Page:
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Fort Dix defense: Men were 'all talk'

Albanians have an expression that defense attorney Rocco Cipparone said perfectly describes the five men accused of plotting to attack Fort Dix.

Albanians have an expression that defense attorney Rocco Cipparone said perfectly describes the five men accused of plotting to attack Fort Dix.

"A barking dog doesn't bite," he said. "All talk, no action."

Cipparone, who represents defendant Mohamad Shnewer, recalled that phrase yesterday while cross-examining FBI informant Besnik Bakalli, an Albanian illegal immigrant.

Bakalli befriended defendants Dritan, Eljvir and Shain Duka, who are ethnic Albanians, at the behest of the FBI. He secretly recorded months of conversations with them.

Their discussions often were dominated by talk of radical Islam, guns, and whether the men should take part in armed jihad, overseas or in the United States.

Cipparone and the other defense attorneys said that talking was all their clients ever did. Prosecutors said the men formulated a plan to kill soldiers at Fort Dix and trained for their mission by shooting on a firing range and playing paintball.

In often-combative exchanges with Bakalli, Cipparone pointed out segments of the recordings where the Duka brothers demurred or said they didn't have the guts to go on jihad.

While discussing suicide bombings, Dritan Duka once said, "I wouldn't do it. I will never do it."

On one recording, Eljvir Duka said Islam could not be spread by violence.

"It's not by the sword only," he said. "You can't force them to come to Islam."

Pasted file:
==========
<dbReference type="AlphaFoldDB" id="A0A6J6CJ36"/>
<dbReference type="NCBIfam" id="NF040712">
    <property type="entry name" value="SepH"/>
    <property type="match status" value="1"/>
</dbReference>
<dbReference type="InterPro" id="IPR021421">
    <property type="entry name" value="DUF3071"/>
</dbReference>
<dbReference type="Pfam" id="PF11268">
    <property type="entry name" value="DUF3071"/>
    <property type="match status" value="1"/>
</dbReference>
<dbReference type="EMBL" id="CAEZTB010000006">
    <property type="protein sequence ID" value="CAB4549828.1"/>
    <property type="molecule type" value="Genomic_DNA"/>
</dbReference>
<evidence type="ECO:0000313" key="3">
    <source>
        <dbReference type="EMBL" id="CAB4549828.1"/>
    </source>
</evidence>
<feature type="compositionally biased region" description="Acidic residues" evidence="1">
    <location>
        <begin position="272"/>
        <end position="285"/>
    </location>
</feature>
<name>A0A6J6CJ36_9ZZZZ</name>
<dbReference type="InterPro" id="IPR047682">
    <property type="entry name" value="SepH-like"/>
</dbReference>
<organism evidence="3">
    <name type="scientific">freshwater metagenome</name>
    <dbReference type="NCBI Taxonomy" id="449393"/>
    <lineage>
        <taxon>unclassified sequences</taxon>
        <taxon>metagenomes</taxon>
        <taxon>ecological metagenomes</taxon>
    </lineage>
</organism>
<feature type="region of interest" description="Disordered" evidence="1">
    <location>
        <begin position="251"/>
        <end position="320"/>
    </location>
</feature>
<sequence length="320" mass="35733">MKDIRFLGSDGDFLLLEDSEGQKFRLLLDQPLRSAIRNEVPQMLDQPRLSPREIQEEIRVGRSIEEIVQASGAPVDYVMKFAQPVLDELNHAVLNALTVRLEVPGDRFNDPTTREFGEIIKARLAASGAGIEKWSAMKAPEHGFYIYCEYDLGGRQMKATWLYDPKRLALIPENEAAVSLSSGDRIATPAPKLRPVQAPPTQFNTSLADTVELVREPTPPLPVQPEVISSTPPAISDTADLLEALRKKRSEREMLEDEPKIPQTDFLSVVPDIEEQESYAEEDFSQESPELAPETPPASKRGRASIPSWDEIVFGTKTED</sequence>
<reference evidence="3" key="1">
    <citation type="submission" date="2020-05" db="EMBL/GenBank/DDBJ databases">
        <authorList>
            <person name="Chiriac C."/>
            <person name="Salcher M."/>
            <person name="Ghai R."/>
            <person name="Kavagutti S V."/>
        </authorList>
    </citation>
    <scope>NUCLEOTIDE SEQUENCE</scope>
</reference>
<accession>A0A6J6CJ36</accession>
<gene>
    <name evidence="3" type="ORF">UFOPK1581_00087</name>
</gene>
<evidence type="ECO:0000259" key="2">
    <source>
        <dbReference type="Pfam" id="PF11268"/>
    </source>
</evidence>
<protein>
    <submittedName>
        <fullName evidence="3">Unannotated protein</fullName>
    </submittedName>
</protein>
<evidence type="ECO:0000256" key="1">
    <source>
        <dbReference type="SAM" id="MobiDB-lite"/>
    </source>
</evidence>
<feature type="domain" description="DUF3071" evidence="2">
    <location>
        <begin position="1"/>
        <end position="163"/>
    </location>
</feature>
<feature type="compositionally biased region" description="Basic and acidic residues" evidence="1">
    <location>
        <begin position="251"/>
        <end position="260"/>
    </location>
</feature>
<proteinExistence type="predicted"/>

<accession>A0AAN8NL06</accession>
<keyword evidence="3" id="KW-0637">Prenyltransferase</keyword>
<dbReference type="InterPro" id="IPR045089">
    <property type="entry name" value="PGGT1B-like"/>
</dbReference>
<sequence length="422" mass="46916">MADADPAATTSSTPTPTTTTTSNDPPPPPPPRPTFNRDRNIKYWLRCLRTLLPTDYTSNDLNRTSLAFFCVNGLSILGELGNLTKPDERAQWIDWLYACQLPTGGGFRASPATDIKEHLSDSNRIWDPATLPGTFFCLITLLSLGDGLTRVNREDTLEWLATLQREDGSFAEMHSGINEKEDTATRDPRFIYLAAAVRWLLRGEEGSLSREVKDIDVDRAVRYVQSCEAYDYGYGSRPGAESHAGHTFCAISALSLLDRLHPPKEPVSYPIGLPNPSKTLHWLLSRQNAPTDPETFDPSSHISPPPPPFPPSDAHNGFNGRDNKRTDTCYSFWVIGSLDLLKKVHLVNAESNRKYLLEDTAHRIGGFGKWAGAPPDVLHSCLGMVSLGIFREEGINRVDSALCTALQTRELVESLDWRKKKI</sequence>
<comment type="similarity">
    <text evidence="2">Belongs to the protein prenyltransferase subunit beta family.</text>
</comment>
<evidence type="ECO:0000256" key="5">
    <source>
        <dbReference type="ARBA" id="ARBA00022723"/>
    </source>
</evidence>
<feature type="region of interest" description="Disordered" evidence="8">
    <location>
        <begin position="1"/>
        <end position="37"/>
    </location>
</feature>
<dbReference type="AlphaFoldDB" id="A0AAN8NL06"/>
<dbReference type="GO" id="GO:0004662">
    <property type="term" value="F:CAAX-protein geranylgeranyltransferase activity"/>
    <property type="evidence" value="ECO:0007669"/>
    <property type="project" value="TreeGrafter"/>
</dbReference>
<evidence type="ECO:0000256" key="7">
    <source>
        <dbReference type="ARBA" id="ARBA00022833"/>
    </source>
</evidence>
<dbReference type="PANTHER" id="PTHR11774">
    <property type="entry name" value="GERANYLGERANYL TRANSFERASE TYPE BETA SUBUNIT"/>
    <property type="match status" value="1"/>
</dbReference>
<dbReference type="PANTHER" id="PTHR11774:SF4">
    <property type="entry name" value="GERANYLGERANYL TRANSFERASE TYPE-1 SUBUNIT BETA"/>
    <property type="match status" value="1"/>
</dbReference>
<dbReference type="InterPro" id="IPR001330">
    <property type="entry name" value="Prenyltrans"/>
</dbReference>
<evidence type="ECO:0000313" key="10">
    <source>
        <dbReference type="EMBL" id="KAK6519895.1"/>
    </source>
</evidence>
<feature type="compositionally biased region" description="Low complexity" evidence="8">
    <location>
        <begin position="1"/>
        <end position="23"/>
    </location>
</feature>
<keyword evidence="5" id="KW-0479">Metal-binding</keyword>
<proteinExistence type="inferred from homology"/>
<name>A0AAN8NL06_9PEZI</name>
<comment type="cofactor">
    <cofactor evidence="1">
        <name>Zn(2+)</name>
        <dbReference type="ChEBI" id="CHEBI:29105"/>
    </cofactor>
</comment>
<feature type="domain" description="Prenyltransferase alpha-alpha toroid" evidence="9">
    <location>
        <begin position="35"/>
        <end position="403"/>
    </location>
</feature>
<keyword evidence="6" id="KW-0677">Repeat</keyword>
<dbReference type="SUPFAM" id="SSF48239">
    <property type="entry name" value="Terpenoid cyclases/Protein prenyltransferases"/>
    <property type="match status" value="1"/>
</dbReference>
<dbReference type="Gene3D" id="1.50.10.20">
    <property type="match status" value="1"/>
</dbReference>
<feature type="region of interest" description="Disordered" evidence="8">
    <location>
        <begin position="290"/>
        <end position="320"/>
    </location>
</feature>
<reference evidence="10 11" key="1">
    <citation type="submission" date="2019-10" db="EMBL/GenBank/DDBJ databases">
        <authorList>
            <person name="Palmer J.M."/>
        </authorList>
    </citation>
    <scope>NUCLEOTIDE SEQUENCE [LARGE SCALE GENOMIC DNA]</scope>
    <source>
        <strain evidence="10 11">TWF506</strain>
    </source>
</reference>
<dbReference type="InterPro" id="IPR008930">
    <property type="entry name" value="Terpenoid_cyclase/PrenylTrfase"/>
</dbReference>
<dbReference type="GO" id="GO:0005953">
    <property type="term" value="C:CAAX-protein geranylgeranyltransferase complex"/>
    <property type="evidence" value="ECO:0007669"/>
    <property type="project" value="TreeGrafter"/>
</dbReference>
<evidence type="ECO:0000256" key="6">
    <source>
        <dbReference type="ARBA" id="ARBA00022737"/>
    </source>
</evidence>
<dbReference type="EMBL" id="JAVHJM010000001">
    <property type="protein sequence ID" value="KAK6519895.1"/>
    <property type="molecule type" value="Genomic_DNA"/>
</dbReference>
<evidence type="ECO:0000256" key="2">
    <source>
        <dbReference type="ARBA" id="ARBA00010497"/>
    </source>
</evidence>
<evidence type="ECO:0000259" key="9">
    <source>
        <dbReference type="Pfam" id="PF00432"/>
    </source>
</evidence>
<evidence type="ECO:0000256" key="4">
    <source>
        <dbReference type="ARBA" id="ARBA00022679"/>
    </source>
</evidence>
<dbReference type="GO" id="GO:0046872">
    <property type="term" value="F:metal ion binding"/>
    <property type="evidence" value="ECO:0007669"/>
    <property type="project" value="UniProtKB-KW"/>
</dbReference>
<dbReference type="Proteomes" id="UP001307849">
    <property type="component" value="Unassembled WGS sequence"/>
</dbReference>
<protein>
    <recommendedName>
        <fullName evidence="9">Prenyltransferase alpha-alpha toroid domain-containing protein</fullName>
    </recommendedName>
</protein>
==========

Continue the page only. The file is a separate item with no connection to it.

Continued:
But Bakalli accused Cipparone of cherry-picking the transcripts without providing the context. He repeatedly tried to offer longer answers, only to have Cipparone cut him off.

"I guess you don't want me to explain," he said.

"I want you to answer my question," Cipparone shot back.

At one point, after reviewing an instance when Shain Duka said he didn't have the fortitude for jihad, Bakalli replied, "He didn't mean it."

Cipparone also said Bakalli goaded the Duka brothers by "playing on the Albanian sense of bravado and manhood."

Only once in the months when Bakalli was wearing a body wire did Fort Dix enter the discussions. That was when Bakalli asked why American military bases were not as prominent as the bases he had seen in Europe.

Eljvir "Elvis" Duka mentioned Dix but did not talk about attacking the base.

"Elvis didn't say, 'You know the jihad we've been talking about - I just mentioned Fort Dix - Mohamad's got a map in his closet,' " Cipparone said.

"No," Bakalli said.

When Mohamad Shnewer was arrested, investigators found a map of the base in his closet.

The family of the fifth defendant, Serdar Tatar, owned a pizzeria outside the gates of the base. Prosecutors said the men planned to use a pizza-delivery pass to get on the base and open fire.

All five men are foreign-born Muslims raised in South Jersey. They could get life in prison if convicted.

Defense attorney Michael Huff, who represents Dritan Duka, began his questioning yesterday by probing Bakalli's story of shooting a man in Albania in a "blood feud."

Bakalli said this week that the man had been threatening his sister and that in Albania families must settle disputes violently and among themselves.

The man Bakalli shot survived, and Bakalli was convicted in absentia of firing a gun without the proper permits. Bakalli was not charged with shooting the man.

"So, in Albania are you allowed to shoot someone as long as you have the [gun permits]?" Huff asked.

"Like I said . . . Albania is not the United States," Bakalli answered. "We have our own traditions."

"It's a tradition to shoot somebody?" Huff asked.

"It's a tradition to handle your own problems," Bakalli said.